Anti-Humanist Chaplain Vote in the House Has a Lesson For Us
July 26, 2013
By a 253 to 173 vote, the U. S. House of Representatives passed an amendment to H. R. 2397, the defense authorization bill, that will block the appointment of humanist chaplains in the military. Most in the movement have been outraged (Secular Coalition for America executive director Edwina Rogers praised the Congressfolk who voted against the bill; follow the link at the bottom of this post). I follow a different drummer. By forbidding humanist chaplains, the House majority has reminded us of something important about chaplaincy -- and about religion itself -- something that I fear too many humanists have been willing to overlook in their recent "Ooooh, we want to be chaplains too!" enthusiasm.
Here it is: Chaplaincy is religious, and religion is inherently exclusivistic. Humanists (or at least secular humanists) aren't religious, therefore they can't be chaplains. As Homer Simpson might say, D'oh -- how did we manage to forget that?
Further, since the chaplaincy is inherently religious, chaplains can't aid the swelling number of service members who live without religion. They shouldn't even try. In fact, religious chaplains (which is to say, all chaplains) ought to be forbidden to come anywhere near a service member who is nonreligious. That means that current military rules that compel service members to turn to the unit chaplain for secular functions such as counseling deeply violate the rights of service members who are nonreligious.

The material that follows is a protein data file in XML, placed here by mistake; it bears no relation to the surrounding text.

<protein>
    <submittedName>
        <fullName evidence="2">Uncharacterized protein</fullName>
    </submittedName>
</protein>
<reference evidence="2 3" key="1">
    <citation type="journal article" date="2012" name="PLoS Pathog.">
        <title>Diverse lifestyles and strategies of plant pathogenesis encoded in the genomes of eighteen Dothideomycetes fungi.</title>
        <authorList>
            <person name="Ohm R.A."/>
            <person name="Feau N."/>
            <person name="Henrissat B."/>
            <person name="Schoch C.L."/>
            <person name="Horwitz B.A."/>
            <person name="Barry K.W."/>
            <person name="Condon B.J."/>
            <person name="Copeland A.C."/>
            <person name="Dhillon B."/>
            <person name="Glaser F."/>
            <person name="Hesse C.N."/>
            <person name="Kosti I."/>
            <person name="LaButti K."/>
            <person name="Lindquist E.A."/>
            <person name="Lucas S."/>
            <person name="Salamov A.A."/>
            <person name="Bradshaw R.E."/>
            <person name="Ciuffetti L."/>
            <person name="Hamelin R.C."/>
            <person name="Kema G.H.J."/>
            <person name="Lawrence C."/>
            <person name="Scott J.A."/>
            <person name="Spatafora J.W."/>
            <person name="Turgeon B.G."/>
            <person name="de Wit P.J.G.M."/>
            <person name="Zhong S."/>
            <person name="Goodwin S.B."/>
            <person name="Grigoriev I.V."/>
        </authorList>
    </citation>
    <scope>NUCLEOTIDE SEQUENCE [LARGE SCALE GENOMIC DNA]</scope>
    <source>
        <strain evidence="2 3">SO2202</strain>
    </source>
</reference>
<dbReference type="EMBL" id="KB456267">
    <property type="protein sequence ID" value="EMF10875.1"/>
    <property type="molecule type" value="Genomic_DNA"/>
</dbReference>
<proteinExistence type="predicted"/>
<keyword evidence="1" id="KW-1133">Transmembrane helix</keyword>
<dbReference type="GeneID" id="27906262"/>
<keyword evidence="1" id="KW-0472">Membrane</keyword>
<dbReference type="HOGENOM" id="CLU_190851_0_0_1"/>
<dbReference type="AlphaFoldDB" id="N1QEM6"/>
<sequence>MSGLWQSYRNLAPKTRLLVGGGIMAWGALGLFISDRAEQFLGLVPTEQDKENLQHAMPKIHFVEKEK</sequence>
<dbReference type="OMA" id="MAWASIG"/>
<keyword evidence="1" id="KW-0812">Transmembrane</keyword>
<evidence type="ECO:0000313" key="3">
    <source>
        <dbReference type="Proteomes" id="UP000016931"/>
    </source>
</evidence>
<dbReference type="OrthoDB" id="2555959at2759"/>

As I see it, the problem is not that humanists and atheists can't be chaplains. The problem is that service members who are humanist and atheists can't avoid chaplains. Instead of pressing for humanist chaplains, we should be pressing for every service member, religious or otherwise, to be able to access professional mental health services without stigma and without having to go through the clergyperson assigned to his or her unit. And it should be made clear once and for all that chaplains are for the religious and only for the religious. (Actually government shouldn't be in the business of hiring chaplains at all, but for the moment I'll focus on the smaller of two impossible missions.)
Let's say that again: Chaplains are for the religious and only for the religious. That's the lesson that House majority sent, and they sent it loud and clear. Religion as they understand it is inherently bigoted, the role of chaplains is to transmit and model that bigotry, and that's the way they like it.
So tell me again, if that's what chaplaincy is, why did anyone in our movement want humanists to be chaplains?